November 27th, 2012.
‘Google Authorship’. You’ve probably heard it being bandied around and if you haven’t taken the time to look into it, now’s your chance. Google Authorship will arguably prove to be the most significant tool for building rankings that Google has ever introduced; and if you’re smart about it, you can start benefiting immediately. This post will explain what it is, its implications and how to use it, so it’s a great place to start. Before we begin, it’s important to say that Authorship and AuthorRank are separate, but inescapably linked. Just like nobody ever talked about Tom without mentioning Jerry, it’s hard to talk about Authorship without thinking about AuthorRank.
What is Google Authorship?
Google Authorship is Google’s strategy of linking web authors to their online content. So anything you write online can be linked to your online profile (no prizes for guessing it’s your Google+ profile). Google haven’t officially said that this will lead to a writing-quality based ranking system; but they’ve implied it pretty heavily. In 2007, Google patented something called ‘Agent Rank’. You can take a look at the patent here , but if you’re not versed in patent law, Bill Slawski gives a pretty good run down over in February 2007.
Obviously we’re now spoiled by blogs explaining where they were going with this patent, but with the advent of Google+ and Authorship the theories are starting to become an impending reality.
It’s important to remember that Google Authorship and AuthorRank are separate entities.
You can read all about Authorship at the horse’s mouth; but broadly, it’s the link between authors and their content. AuthorRank is the rating system associated with this link. Authorship is in operation now. AuthorRank isn’t.
In a lot of press stuff the G-team has been saying the main focus of Authorship is to link authors to their content. Google Software Engineer, Othar Hansson appears to be obsessed with the fact that it puts your picture next to your post on SERPs and the psychological benefits of this in terms of connectivity. In his words, it’s Google’s way of ‘making the internet more human’. It’s a lovely sentiment, but cynical-old-me still thinks this is all part of the much bigger AuthorRank picture. And that’s not a bad thing. AuthorRank will be a great way of promoting online content based on the merit of its production and weeding out spammers. It punishes anonymity, but celebrates connectivity, and that’s surely a step in the right direction.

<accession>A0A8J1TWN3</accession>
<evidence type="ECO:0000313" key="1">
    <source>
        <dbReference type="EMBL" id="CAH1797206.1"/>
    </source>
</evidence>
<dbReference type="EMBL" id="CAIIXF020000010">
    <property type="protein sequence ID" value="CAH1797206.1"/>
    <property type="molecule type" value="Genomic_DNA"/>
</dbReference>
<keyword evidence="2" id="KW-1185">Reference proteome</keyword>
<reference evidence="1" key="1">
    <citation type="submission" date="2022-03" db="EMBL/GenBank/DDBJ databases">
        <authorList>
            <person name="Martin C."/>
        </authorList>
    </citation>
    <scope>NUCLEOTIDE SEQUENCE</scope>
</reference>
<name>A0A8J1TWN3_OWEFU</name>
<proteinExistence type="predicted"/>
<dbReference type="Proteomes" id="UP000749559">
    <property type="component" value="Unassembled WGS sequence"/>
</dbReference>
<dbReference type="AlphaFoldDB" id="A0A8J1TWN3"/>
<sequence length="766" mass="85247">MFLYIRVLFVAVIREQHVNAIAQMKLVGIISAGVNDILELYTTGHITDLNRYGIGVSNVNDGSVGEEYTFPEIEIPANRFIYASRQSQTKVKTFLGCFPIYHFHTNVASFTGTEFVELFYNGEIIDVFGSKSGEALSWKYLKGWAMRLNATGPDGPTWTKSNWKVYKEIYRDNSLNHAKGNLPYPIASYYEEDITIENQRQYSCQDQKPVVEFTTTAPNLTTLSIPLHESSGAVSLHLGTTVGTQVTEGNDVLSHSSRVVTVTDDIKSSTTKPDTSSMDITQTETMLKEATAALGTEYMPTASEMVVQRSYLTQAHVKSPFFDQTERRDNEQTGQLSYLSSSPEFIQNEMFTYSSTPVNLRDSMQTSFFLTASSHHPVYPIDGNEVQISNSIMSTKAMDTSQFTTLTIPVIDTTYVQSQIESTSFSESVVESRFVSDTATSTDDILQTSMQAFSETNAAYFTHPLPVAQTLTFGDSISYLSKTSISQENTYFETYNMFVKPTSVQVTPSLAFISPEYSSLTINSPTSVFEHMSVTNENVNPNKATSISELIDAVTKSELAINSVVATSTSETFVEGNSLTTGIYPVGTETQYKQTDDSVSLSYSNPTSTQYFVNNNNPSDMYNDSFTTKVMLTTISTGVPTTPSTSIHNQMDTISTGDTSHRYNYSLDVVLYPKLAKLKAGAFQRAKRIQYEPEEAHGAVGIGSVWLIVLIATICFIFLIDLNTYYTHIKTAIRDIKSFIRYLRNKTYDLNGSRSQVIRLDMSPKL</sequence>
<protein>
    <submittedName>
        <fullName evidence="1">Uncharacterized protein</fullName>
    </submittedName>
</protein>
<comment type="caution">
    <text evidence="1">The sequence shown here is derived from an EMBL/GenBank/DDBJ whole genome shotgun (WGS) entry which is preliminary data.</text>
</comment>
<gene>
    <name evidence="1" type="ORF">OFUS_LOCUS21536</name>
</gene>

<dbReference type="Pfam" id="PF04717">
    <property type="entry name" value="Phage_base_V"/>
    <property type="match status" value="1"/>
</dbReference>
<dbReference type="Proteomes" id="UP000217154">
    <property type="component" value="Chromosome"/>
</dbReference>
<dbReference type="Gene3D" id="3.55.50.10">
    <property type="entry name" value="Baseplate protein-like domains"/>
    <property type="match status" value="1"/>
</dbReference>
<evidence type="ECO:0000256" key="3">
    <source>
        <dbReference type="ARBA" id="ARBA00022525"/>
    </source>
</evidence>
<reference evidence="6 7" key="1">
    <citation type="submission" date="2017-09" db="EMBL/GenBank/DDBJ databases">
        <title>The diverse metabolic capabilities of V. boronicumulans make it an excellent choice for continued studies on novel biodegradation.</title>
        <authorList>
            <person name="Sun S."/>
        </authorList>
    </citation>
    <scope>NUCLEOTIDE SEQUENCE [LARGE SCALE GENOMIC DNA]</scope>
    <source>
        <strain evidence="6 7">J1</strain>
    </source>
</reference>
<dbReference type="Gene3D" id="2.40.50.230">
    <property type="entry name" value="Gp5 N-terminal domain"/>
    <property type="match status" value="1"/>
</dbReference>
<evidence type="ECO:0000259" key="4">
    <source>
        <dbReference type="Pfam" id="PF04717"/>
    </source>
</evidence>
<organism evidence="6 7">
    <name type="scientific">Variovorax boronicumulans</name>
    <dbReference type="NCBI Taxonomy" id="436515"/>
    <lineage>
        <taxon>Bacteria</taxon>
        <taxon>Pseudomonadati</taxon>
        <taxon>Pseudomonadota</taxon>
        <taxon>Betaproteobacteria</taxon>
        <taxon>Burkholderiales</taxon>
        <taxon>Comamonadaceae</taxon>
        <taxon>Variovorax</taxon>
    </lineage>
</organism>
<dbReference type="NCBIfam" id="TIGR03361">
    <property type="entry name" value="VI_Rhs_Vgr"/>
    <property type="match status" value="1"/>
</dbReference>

AuthorRank isn’t officially in use yet, but the buzz around it has become almost deafening and smart money is on it being run as an operational algorithm very soon.
But, back to Authorship…
Why should Authorship bother me?
Why shouldn’t it? This is the first chance we’ve been given to associate all of our online work in one centralised beacon. If, like me, you originally avoided the Google+ hype, change your mind now, or you might just get left behind.
There’s never been a better reason to join up. It will ensure you get the praise you deserve for the stuff you’ve written in your field of expertise by linking to similar articles you’ve written. In fact, that plan is already in action. Matt McGee has found that as soon as you’re finished reading an article by an author signed up to Authorship, you press ‘back’ on your browser and Hey, Presto! You’re presented with more articles on the same subject from the same author. This is the perfect type of promotion and will benefit your traffic in no time.
Pros and Cons of Authorship (and, inevitably, AuthorRank)
Let’s take a look at the effects Authorship could have on your business:
– Association with good writers and good content is bound to have a positive influence on your site’s PageRank. AuthorRank will undoubtedly go hand-in-hand with PageRank!
– People will be able to interactively see the merits of your site by clicking the author links on each post.
– Verified quality writers will encourage more people to link to your site. It’ll work wonders for Domain Authority.
– What if that writer who’s earned you all those Click-Throughs leaves? Well, they’ll always be tied to the domain that published their content. So even if they stop writing for you, as long as you both stay on top of your game, you’ll both benefit.
– You’ll get more Clicks because people will trust that smiling Rich Snippet of yours more than they trust a farmed-in link.
– People will be more willing to contact you with their thoughts. That means you’ll be able to engage more with your audience.
– Spammers will be much more easily identified. No Authorship will mean no verified author. Quality content will be rewarded.
– If you rely on one writer for a high ranking/readership and they leave, you’ll have to work extra hard to keep on top and stay fresh. But there’s nothing new there!
– Authorship can’t be attributed to your company, only to your writers.
– Authorship can’t be attributed to a team, only to ONE writer.
– It acknowledges the achievements of individual writers rather than a whole business.
(But the kudos is shared by association, so everyone’s a winner.)
One point which is a mix of a Pro and a Con: a lot of people have been reporting that their Rich Snippets have taken weeks or even months to show up. Generally, Google seems to giving it on a priority basis to people they think have earned it. That is, people who are getting a lot of traffic for a lot of posts. It seems a little harsh to begin with, but at least this way you know Authorship has truly been earned.